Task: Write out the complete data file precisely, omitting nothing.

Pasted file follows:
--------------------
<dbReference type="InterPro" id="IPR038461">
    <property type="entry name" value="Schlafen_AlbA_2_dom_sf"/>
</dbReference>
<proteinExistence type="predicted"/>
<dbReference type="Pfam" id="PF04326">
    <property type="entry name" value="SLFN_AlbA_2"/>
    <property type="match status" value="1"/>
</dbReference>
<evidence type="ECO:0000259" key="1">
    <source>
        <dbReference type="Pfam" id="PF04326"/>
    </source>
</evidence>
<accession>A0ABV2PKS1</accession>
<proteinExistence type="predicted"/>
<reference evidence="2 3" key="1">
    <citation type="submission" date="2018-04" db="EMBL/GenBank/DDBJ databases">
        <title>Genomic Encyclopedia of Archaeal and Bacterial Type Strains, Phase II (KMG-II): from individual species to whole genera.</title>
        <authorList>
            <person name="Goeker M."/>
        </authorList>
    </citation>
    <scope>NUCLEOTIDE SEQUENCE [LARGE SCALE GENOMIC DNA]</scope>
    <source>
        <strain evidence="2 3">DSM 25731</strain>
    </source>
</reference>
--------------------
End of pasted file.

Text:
<dbReference type="InterPro" id="IPR038461">
    <property type="entry name" value="Schlafen_AlbA_2_dom_sf"/>
</dbReference>
<proteinExistence type="predicted"/>
<dbReference type="Pfam" id="PF04326">
    <property type="entry name" value="SLFN_AlbA_2"/>
    <property type="match status" value="1"/>
</dbReference>
<evidence type="ECO:0000259" key="1">
    <source>
        <dbReference type="Pfam" id="PF04326"/>
    </source>
</evidence>
<accession>A0ABV2PKS1</accession>
<proteinExistence type="predicted"/>
<reference evidence="2 3" key="1">
    <citation type="submission" date="2018-04" db="EMBL/GenBank/DDBJ databases">
        <title>Genomic Encyclopedia of Archaeal and Bacterial Type Strains, Phase II (KMG-II): from individual species to whole genera.</title>
        <authorList>
            <person name="Goeker M."/>
        </authorList>
    </citation>
    <scope>NUCLEOTIDE SEQUENCE [LARGE SCALE GENOMIC DNA]</scope>
    <source>
        <strain evidence="2 3">DSM 25731</strain>
    </source>
</reference>